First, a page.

Review: The Man Who Invented Christmas

The Man Who Invented Christmas
6 10

PLOT: Reeling from three flops in a row, author Charles Dickens (Dan Stevens) is inspired to write the immortal “A Christmas Carol”, but first must contend with his own demons, in the form of an imagined Ebenezer Scrooge (Christopher Plummer).

REVIEW: Well, it’s been a few years since the last movie version of “A Christmas Carol” so I suppose we were about due. One of the most filmed stories of all time, the 1843 novella still strikes a chord around this time of year, even though the story has been co-opted so much people rarely remember how dark the original Dickens volume was (although the classic Alistair Sim version channeled this beautifully by adopting a gothic sensibility).

This darkness is explained in THE MAN WHO INVENTED CHRISTMAS by presenting Dickens, as played by Dan Stevens, as a bit of a troubled soul. By focusing on the creative process, director Bharat Nalluri has given the story a unique spin, while still hitting all the classic moments, by making Dickens himself the Scrooge surrogate.

It’s actually an interesting companion piece to the recent THE INVISIBLE WOMAN, which charted Dickens’s life fifteen years later, by which time his place in the pantheon was assured. If you’ve seen that, you know he was a complicated man who acted callously towards his family, and to its credit, THE MAN WHO INVENTED CHRISTMAS, while a much cuddlier film, doesn’t present him has a saint.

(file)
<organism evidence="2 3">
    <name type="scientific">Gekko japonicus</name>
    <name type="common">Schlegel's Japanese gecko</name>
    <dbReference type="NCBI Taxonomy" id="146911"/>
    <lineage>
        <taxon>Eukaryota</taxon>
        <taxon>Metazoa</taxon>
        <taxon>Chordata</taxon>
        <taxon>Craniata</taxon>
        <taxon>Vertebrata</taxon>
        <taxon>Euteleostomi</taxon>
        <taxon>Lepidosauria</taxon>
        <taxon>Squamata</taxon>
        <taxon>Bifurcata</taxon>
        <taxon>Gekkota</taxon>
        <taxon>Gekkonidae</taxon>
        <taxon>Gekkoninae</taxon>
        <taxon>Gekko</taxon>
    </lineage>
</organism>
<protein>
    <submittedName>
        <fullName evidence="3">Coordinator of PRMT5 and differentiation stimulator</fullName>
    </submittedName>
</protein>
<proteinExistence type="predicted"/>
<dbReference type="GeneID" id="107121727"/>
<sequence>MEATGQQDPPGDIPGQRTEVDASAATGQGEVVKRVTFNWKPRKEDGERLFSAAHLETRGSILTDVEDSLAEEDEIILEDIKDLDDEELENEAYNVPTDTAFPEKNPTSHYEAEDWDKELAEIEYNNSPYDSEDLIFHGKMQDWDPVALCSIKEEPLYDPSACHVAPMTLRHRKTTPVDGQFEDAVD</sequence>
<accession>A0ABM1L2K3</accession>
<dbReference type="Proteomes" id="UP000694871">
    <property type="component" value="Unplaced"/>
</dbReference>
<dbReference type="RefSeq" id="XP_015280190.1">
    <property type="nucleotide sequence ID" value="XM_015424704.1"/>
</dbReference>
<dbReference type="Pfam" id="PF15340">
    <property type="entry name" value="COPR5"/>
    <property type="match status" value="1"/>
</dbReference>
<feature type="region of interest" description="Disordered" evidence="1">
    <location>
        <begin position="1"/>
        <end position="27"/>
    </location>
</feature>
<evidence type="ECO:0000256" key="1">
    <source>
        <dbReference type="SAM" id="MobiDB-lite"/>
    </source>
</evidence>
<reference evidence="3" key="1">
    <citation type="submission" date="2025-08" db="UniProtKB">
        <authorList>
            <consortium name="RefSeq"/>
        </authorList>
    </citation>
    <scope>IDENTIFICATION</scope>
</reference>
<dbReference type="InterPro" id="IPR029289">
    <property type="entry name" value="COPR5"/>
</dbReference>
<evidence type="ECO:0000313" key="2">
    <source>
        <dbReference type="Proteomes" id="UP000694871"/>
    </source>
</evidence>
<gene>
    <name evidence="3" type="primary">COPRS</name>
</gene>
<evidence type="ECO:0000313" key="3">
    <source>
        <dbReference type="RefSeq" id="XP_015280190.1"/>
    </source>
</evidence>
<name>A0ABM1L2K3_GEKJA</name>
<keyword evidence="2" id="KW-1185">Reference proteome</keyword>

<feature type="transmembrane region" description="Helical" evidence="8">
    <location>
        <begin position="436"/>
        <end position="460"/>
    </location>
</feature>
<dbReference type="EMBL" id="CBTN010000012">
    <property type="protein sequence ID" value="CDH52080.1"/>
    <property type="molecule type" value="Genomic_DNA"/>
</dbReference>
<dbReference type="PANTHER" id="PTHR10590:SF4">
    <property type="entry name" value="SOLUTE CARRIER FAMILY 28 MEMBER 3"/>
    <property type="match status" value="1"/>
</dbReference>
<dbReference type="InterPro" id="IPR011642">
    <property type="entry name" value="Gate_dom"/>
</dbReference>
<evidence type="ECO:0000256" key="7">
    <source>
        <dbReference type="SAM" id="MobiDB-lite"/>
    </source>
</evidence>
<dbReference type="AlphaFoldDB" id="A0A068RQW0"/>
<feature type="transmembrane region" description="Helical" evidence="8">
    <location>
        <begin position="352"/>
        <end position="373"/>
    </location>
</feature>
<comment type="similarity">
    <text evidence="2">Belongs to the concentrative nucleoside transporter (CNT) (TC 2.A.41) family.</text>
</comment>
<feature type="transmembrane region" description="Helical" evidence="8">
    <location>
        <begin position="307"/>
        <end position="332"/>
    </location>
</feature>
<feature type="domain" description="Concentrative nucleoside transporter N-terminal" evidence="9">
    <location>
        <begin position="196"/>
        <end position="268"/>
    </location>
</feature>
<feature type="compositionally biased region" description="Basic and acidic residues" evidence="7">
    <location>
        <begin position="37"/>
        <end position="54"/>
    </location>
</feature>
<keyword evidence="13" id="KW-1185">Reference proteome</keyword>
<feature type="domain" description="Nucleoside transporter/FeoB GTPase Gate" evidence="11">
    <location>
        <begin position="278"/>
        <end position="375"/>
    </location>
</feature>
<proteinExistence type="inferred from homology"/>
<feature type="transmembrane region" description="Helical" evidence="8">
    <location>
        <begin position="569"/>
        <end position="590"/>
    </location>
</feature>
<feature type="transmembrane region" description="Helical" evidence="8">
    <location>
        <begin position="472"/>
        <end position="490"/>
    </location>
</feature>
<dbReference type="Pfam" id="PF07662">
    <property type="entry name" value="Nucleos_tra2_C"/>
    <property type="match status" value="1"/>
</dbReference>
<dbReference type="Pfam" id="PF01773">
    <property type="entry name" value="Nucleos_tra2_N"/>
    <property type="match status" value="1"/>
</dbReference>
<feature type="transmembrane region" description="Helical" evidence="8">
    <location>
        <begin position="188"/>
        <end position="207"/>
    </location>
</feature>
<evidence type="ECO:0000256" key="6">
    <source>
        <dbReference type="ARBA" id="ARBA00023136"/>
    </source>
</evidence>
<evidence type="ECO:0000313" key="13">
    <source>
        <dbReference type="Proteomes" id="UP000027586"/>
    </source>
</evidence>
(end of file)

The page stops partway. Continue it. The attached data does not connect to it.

Stevens, while still adopting a certain stammering charm, turns up the ego on Dickens, with him constantly complaining about sales and his ever-growing family. He’s not a jerk per se, but he’s complicated. The film explores the childhood trauma he suffered thanks to his father’s (Jonathan Pryce) mounting debt, landing the family in debtor’s prison.

At the same time, the story Dickens is writing is illustrated by him conjuring up the characters, based on casual acquaintances, to give him inspiration. The Scrooge stand-in, played by a magnificent Christopher Plummer (how could he not have already played Scrooge in a movie?) torments him about his failings as a family man and person, serving as a defacto Ghost of Christmas Past, Present & Future.

Nalluri’s certainly mounted a handsome period romp, although it perhaps lacks the budget to really give the film a big-screen scope, with it playing, at times, like solid TV rather than a feature (a streaming service would be its natural home). Even still, it’s a good vehicle for Stevens, who’s proving to be one of the more charismatic actors of his generation. While I think he’s at his best totally playing against type in films like THE GUEST, he suits the period milieu here and plays Dickens with enough of a twinkle in his eye to make his selfishness palatable.

In the end, THE MAN WHO INVENTED CHRISTMAS is a perfect serviceable look at Dickens and the writing of “A Christmas Carol”. It’s certainly a more original take than yet another adaptation would have been, and the story behind the story is intriguing. For fans of Dickens or British period drama addicts (you know who you are), this is a solid holiday watch.

Source: JoBlo.com



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